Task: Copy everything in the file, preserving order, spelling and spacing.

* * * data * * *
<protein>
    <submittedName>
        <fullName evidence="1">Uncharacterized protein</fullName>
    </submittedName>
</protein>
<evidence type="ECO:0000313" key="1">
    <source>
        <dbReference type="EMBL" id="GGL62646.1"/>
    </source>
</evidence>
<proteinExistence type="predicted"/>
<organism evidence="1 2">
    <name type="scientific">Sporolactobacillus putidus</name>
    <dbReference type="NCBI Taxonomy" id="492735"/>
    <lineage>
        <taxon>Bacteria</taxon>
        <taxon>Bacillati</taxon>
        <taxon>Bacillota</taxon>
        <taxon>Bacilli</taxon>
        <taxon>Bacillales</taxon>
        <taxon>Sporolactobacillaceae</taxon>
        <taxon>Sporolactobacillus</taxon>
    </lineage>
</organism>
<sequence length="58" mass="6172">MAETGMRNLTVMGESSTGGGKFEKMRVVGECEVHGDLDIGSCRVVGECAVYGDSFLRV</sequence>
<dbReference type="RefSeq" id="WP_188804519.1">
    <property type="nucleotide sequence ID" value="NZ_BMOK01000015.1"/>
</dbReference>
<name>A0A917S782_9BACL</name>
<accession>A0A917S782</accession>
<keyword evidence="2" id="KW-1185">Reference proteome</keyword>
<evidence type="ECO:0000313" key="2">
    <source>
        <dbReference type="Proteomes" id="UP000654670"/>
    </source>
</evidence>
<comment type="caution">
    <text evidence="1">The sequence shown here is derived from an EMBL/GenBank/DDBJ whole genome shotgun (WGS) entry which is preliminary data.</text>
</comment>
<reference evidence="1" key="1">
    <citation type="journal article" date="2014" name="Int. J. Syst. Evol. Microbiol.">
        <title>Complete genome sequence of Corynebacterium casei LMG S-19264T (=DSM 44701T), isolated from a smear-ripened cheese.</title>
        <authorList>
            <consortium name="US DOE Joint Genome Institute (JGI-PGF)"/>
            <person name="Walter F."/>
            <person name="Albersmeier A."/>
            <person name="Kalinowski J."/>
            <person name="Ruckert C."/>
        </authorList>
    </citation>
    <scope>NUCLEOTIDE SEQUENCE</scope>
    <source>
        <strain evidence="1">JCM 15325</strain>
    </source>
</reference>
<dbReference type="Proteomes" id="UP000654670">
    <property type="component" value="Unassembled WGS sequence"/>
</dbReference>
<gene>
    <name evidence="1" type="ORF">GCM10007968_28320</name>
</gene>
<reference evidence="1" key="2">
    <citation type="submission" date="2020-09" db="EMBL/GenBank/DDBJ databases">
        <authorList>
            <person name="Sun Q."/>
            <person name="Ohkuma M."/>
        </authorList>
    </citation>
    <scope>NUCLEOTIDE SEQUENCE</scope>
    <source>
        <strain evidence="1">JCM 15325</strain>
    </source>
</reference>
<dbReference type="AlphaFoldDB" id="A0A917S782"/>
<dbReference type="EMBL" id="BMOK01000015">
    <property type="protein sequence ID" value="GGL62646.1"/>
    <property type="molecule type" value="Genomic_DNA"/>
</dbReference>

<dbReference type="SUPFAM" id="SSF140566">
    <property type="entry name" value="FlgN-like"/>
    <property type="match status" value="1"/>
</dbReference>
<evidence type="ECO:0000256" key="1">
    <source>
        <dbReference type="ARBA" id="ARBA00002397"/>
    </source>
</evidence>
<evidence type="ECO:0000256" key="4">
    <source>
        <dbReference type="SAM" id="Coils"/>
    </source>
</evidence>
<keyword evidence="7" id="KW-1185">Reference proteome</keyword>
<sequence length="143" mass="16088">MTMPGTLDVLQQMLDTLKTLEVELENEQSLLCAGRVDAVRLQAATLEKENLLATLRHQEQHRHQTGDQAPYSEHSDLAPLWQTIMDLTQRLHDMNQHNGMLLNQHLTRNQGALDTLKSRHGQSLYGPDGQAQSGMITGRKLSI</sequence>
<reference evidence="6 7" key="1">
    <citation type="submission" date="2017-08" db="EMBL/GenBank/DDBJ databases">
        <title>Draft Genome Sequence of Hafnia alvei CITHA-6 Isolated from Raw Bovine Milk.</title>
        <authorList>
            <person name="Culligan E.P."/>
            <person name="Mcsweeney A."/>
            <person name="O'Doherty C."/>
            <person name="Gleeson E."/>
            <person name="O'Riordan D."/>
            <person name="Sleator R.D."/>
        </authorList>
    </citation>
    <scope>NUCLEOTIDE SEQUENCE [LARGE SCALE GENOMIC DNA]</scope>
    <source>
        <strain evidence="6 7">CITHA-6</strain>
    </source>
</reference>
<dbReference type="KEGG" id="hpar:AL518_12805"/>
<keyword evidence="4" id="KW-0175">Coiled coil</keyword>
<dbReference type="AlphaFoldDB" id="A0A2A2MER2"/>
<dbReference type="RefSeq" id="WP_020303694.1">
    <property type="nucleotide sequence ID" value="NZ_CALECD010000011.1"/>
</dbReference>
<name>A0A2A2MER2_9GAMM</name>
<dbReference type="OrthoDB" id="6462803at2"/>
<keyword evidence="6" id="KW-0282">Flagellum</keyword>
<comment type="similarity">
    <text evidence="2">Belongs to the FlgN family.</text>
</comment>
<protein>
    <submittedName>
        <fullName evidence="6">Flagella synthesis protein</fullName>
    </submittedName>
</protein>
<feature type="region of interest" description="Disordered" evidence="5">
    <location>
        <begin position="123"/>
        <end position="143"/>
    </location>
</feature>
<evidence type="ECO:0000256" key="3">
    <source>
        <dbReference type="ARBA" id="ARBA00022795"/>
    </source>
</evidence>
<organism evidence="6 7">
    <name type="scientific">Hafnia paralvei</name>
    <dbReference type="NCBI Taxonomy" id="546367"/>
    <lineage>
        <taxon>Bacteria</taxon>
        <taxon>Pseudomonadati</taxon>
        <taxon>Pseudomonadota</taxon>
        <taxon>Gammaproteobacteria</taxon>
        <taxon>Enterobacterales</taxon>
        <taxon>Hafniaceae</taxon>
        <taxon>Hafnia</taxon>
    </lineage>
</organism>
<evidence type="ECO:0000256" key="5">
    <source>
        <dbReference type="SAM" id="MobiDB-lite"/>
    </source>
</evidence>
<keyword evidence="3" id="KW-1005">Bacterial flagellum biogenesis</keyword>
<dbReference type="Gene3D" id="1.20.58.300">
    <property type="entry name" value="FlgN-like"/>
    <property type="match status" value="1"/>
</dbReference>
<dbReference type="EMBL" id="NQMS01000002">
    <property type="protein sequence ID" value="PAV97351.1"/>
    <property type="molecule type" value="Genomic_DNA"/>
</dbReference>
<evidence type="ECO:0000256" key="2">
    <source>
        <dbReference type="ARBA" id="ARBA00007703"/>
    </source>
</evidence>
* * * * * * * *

<protein>
    <submittedName>
        <fullName evidence="1">Uncharacterized protein</fullName>
    </submittedName>
</protein>
<evidence type="ECO:0000313" key="1">
    <source>
        <dbReference type="EMBL" id="GGL62646.1"/>
    </source>
</evidence>
<proteinExistence type="predicted"/>
<organism evidence="1 2">
    <name type="scientific">Sporolactobacillus putidus</name>
    <dbReference type="NCBI Taxonomy" id="492735"/>
    <lineage>
        <taxon>Bacteria</taxon>
        <taxon>Bacillati</taxon>
        <taxon>Bacillota</taxon>
        <taxon>Bacilli</taxon>
        <taxon>Bacillales</taxon>
        <taxon>Sporolactobacillaceae</taxon>
        <taxon>Sporolactobacillus</taxon>
    </lineage>
</organism>
<sequence length="58" mass="6172">MAETGMRNLTVMGESSTGGGKFEKMRVVGECEVHGDLDIGSCRVVGECAVYGDSFLRV</sequence>
<dbReference type="RefSeq" id="WP_188804519.1">
    <property type="nucleotide sequence ID" value="NZ_BMOK01000015.1"/>
</dbReference>
<name>A0A917S782_9BACL</name>
<accession>A0A917S782</accession>
<keyword evidence="2" id="KW-1185">Reference proteome</keyword>
<evidence type="ECO:0000313" key="2">
    <source>
        <dbReference type="Proteomes" id="UP000654670"/>
    </source>
</evidence>
<comment type="caution">
    <text evidence="1">The sequence shown here is derived from an EMBL/GenBank/DDBJ whole genome shotgun (WGS) entry which is preliminary data.</text>
</comment>
<reference evidence="1" key="1">
    <citation type="journal article" date="2014" name="Int. J. Syst. Evol. Microbiol.">
        <title>Complete genome sequence of Corynebacterium casei LMG S-19264T (=DSM 44701T), isolated from a smear-ripened cheese.</title>
        <authorList>
            <consortium name="US DOE Joint Genome Institute (JGI-PGF)"/>
            <person name="Walter F."/>
            <person name="Albersmeier A."/>
            <person name="Kalinowski J."/>
            <person name="Ruckert C."/>
        </authorList>
    </citation>
    <scope>NUCLEOTIDE SEQUENCE</scope>
    <source>
        <strain evidence="1">JCM 15325</strain>
    </source>
</reference>
<dbReference type="Proteomes" id="UP000654670">
    <property type="component" value="Unassembled WGS sequence"/>
</dbReference>
<gene>
    <name evidence="1" type="ORF">GCM10007968_28320</name>
</gene>
<reference evidence="1" key="2">
    <citation type="submission" date="2020-09" db="EMBL/GenBank/DDBJ databases">
        <authorList>
            <person name="Sun Q."/>
            <person name="Ohkuma M."/>
        </authorList>
    </citation>
    <scope>NUCLEOTIDE SEQUENCE</scope>
    <source>
        <strain evidence="1">JCM 15325</strain>
    </source>
</reference>
<dbReference type="AlphaFoldDB" id="A0A917S782"/>
<dbReference type="EMBL" id="BMOK01000015">
    <property type="protein sequence ID" value="GGL62646.1"/>
    <property type="molecule type" value="Genomic_DNA"/>
</dbReference>

<dbReference type="SUPFAM" id="SSF140566">
    <property type="entry name" value="FlgN-like"/>
    <property type="match status" value="1"/>
</dbReference>
<evidence type="ECO:0000256" key="1">
    <source>
        <dbReference type="ARBA" id="ARBA00002397"/>
    </source>
</evidence>
<evidence type="ECO:0000256" key="4">
    <source>
        <dbReference type="SAM" id="Coils"/>
    </source>
</evidence>
<keyword evidence="7" id="KW-1185">Reference proteome</keyword>
<sequence length="143" mass="16088">MTMPGTLDVLQQMLDTLKTLEVELENEQSLLCAGRVDAVRLQAATLEKENLLATLRHQEQHRHQTGDQAPYSEHSDLAPLWQTIMDLTQRLHDMNQHNGMLLNQHLTRNQGALDTLKSRHGQSLYGPDGQAQSGMITGRKLSI</sequence>
<reference evidence="6 7" key="1">
    <citation type="submission" date="2017-08" db="EMBL/GenBank/DDBJ databases">
        <title>Draft Genome Sequence of Hafnia alvei CITHA-6 Isolated from Raw Bovine Milk.</title>
        <authorList>
            <person name="Culligan E.P."/>
            <person name="Mcsweeney A."/>
            <person name="O'Doherty C."/>
            <person name="Gleeson E."/>
            <person name="O'Riordan D."/>
            <person name="Sleator R.D."/>
        </authorList>
    </citation>
    <scope>NUCLEOTIDE SEQUENCE [LARGE SCALE GENOMIC DNA]</scope>
    <source>
        <strain evidence="6 7">CITHA-6</strain>
    </source>
</reference>
<dbReference type="KEGG" id="hpar:AL518_12805"/>
<keyword evidence="4" id="KW-0175">Coiled coil</keyword>
<dbReference type="AlphaFoldDB" id="A0A2A2MER2"/>
<dbReference type="RefSeq" id="WP_020303694.1">
    <property type="nucleotide sequence ID" value="NZ_CALECD010000011.1"/>
</dbReference>
<name>A0A2A2MER2_9GAMM</name>
<dbReference type="OrthoDB" id="6462803at2"/>
<keyword evidence="6" id="KW-0282">Flagellum</keyword>
<comment type="similarity">
    <text evidence="2">Belongs to the FlgN family.</text>
</comment>
<protein>
    <submittedName>
        <fullName evidence="6">Flagella synthesis protein</fullName>
    </submittedName>
</protein>
<feature type="region of interest" description="Disordered" evidence="5">
    <location>
        <begin position="123"/>
        <end position="143"/>
    </location>
</feature>
<evidence type="ECO:0000256" key="3">
    <source>
        <dbReference type="ARBA" id="ARBA00022795"/>
    </source>
</evidence>
<organism evidence="6 7">
    <name type="scientific">Hafnia paralvei</name>
    <dbReference type="NCBI Taxonomy" id="546367"/>
    <lineage>
        <taxon>Bacteria</taxon>
        <taxon>Pseudomonadati</taxon>
        <taxon>Pseudomonadota</taxon>
        <taxon>Gammaproteobacteria</taxon>
        <taxon>Enterobacterales</taxon>
        <taxon>Hafniaceae</taxon>
        <taxon>Hafnia</taxon>
    </lineage>
</organism>
<evidence type="ECO:0000256" key="5">
    <source>
        <dbReference type="SAM" id="MobiDB-lite"/>
    </source>
</evidence>
<keyword evidence="3" id="KW-1005">Bacterial flagellum biogenesis</keyword>
<dbReference type="Gene3D" id="1.20.58.300">
    <property type="entry name" value="FlgN-like"/>
    <property type="match status" value="1"/>
</dbReference>
<dbReference type="EMBL" id="NQMS01000002">
    <property type="protein sequence ID" value="PAV97351.1"/>
    <property type="molecule type" value="Genomic_DNA"/>
</dbReference>
<evidence type="ECO:0000256" key="2">
    <source>
        <dbReference type="ARBA" id="ARBA00007703"/>
    </source>
</evidence>